Foxbots will replace people for coating, welding and assembly, she said. Many will be assembled by Foxconn's Chinese workers. At least some tasks, such as polishing iPhone cases, will remain in human hands.
These kinds of problems clearly are on the minds of leading U.S. makers, headed by HP and Dell, No. 2, which reported slow second-quarter growth.
Taiwan's Acer Group, No. 4, reported a loss while No. 3 maker, China's Lenovo Group, was probably the shining light of the sector, with sparkling second quarter earnings and revenue growth. Lenovo, which bought IBM's ThinkPad laptop lines is now selling ThinkPad and NextPad tablets.
Hon Hai says it's budgeting NT $450 million for its automation offensive, and plans to build robots in-house.
Foxconn is already the world's No. 1 contract manufacturer. If it is not thriving making iPads and the like, what will happen to some of its smaller competitors including U.S.-based Sanmina-SCI and Jabil Circuit, as well as Singapore-based Flextronics?
Not too long ago, former Apple CEO Steve Jobs decided to hand over virtually all the work of manufacturing to contractors like the old Sanmina, based around San Jose, Calif. Visitors could see harnesses for MacIntoshes at the factory with the Apple label.
But over time, those operations shifted offshore, to Singapore, Malaysia, Taiwan and now China, where even Hon Hai is having a hard time making money. As well, must-have products are getting thinner, lighter and shinier, with a touch and feel that makes them essential to what Chicago's Schrager calls fashion technology.
Semiconductor companies like Intel decades ago started moving factories offshore. Why else would Intel have plants in Costa Rica, Israel, China and even Vietnam? Besides lower labor costs, it also taps engineering brains in its host countries.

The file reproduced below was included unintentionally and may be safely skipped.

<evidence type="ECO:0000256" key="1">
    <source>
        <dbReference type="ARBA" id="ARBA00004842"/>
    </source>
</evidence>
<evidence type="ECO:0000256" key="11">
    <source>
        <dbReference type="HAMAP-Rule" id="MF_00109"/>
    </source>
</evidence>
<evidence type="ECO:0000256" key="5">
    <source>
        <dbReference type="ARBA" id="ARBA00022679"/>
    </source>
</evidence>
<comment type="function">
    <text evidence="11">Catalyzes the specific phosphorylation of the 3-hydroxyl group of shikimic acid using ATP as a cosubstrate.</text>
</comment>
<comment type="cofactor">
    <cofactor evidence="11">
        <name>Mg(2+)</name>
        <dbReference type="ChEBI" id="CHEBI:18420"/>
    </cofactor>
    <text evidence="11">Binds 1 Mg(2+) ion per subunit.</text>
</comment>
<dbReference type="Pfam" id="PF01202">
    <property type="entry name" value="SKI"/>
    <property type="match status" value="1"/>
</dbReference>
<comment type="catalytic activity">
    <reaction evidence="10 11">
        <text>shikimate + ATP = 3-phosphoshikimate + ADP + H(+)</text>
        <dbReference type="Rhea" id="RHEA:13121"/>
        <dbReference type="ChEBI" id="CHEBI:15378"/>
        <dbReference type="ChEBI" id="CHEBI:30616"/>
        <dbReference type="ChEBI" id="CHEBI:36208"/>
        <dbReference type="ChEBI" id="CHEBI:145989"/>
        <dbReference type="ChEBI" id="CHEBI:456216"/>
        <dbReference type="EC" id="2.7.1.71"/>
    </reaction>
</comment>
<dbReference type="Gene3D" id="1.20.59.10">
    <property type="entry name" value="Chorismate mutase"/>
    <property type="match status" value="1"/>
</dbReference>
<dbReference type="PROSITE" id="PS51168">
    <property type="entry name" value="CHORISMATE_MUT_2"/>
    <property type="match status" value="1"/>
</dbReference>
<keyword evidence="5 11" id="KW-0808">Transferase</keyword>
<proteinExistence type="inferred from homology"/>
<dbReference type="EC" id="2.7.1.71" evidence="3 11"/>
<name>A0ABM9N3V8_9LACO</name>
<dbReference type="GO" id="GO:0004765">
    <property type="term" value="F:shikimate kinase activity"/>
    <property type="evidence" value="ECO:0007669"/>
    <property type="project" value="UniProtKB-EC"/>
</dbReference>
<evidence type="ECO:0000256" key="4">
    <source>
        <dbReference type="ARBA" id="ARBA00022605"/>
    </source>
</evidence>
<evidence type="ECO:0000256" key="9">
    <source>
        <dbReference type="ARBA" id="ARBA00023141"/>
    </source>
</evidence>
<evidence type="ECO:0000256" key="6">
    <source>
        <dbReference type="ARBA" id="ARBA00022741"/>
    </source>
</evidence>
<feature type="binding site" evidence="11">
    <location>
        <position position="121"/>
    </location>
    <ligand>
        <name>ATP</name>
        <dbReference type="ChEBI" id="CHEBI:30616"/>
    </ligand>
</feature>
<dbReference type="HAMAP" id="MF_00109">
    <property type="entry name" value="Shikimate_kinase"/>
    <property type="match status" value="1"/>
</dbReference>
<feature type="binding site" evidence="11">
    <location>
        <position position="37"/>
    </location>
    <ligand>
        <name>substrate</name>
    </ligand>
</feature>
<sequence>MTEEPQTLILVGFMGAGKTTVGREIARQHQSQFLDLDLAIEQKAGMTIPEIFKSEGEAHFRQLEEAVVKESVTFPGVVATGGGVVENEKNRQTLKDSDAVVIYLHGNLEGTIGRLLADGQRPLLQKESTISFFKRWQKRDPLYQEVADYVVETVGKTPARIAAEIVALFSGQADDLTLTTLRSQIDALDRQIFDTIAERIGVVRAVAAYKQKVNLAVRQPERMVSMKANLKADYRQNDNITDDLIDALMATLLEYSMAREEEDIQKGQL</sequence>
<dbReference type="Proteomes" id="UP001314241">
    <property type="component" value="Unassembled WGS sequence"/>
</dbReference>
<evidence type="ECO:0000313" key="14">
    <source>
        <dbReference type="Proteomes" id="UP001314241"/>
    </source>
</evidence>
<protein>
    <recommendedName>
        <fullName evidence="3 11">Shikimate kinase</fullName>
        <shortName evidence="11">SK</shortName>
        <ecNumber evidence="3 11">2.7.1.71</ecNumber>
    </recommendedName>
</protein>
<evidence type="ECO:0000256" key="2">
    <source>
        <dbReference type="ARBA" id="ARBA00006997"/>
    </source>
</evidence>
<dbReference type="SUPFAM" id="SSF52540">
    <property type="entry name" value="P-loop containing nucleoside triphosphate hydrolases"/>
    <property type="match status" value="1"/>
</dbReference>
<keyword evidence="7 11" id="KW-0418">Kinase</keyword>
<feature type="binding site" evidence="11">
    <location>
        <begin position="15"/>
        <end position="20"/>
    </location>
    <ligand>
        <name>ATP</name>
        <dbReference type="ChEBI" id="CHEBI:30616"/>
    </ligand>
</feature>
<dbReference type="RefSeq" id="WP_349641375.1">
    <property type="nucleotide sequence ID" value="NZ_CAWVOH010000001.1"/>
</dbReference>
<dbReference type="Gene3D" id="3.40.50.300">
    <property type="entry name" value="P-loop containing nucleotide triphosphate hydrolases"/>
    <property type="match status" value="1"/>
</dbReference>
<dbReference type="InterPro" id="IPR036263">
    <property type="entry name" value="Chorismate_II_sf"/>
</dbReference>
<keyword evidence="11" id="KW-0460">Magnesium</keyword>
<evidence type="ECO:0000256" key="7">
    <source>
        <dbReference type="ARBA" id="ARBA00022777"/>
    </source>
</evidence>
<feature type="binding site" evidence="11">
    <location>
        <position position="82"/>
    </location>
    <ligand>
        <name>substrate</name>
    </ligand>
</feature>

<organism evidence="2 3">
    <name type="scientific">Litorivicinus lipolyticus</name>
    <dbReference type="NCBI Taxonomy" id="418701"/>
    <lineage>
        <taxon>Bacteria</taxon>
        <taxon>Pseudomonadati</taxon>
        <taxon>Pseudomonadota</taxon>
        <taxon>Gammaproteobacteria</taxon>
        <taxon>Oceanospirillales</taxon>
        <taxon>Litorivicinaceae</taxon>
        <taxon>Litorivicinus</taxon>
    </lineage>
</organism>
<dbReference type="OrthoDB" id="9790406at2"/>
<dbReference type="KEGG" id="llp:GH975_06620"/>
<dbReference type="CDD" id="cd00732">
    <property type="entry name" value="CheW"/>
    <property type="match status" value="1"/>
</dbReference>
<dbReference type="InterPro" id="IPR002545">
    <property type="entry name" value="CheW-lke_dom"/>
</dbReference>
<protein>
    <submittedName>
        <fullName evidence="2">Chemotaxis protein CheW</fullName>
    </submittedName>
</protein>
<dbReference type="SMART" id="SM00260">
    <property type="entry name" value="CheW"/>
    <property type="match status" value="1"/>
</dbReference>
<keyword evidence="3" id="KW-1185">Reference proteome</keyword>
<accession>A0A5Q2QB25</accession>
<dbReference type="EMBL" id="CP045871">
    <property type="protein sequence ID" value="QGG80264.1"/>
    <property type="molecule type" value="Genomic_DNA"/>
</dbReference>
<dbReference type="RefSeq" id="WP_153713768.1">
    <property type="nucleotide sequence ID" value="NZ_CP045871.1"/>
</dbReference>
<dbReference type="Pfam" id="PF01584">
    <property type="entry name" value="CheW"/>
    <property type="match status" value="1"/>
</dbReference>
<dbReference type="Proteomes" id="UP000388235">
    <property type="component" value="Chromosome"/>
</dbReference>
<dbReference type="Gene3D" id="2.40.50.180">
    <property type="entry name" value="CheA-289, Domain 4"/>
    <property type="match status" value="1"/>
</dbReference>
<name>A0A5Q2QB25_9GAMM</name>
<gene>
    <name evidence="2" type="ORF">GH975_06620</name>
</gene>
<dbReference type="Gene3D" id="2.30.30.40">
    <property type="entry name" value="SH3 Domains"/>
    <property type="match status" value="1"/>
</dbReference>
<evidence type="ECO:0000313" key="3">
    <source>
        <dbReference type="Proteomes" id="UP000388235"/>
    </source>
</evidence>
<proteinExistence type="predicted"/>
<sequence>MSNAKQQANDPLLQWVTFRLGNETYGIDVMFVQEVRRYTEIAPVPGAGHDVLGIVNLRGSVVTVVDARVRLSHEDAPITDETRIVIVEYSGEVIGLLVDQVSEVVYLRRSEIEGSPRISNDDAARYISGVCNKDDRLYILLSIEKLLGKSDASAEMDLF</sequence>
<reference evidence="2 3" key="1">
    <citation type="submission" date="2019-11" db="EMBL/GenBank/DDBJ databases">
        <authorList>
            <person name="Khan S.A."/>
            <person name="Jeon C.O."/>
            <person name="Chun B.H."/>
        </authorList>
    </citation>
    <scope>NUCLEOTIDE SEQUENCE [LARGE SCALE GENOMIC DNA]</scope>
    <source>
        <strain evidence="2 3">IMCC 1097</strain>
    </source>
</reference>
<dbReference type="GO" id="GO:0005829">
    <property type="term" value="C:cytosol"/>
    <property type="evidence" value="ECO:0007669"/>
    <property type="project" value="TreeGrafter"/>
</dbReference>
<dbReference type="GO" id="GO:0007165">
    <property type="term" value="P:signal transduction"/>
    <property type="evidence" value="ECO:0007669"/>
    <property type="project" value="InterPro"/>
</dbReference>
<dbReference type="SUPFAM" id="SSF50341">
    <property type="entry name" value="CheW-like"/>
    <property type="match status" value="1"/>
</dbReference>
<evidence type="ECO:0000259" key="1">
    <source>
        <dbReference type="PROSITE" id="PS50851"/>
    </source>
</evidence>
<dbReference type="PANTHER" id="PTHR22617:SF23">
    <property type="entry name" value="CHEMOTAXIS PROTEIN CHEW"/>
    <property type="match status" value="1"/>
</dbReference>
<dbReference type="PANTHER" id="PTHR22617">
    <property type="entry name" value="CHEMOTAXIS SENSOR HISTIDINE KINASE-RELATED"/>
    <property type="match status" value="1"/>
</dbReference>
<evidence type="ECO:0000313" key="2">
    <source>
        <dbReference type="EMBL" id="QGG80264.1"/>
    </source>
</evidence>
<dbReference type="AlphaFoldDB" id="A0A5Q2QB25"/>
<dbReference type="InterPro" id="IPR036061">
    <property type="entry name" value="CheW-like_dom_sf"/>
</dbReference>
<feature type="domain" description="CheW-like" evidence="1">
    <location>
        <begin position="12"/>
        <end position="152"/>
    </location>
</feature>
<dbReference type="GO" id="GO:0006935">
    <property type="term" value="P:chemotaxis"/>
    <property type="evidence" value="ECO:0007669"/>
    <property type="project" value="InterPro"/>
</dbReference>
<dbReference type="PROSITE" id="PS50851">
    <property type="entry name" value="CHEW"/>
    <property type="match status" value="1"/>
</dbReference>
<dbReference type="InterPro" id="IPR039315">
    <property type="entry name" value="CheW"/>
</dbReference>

Not even Apple can sell iPads for $1,200, though, which means the contractors have to shave costs as much as possible. Amazon, which has already sold 17 million Kindles assembled by contractors, is expected to ship a Kindle tablet in the fourth quarter.
For sure, Amazon CEO Jeff Bezos, a Princeton-trained electrical engineer, has done the math. He personally patented a tablet. The manufacturers are eager for the business.
The same holds for all the smartphone makers in lieu of Google's plans to acquire Motorola Mobility to expand the Android market.
No matter what device the designers cook up, the contractors will be squeezed to take out as many costs as possible, so that the brand labels they slap on -- Apple, Amazon, Motorola, Nokia or whatever -- are attractively priced for profitable sales.
When HP discloses its fourth-quarter results in November, expect it to reveal costs involved with discontinuing the TouchPad as well as some of the thought behind CEO Leo Apotheker's decision to get out of the PC business.
Fashion technology electronics will keep getting more and more versatile, smaller and offer more kinds of pleasure than ever, ultimately involving TV and high-end entertainment.
But over the next five years, the biggest question may be: how will the contractors, mainly in developing countries, squeeze production costs out while keeping themselves and their customers profitable?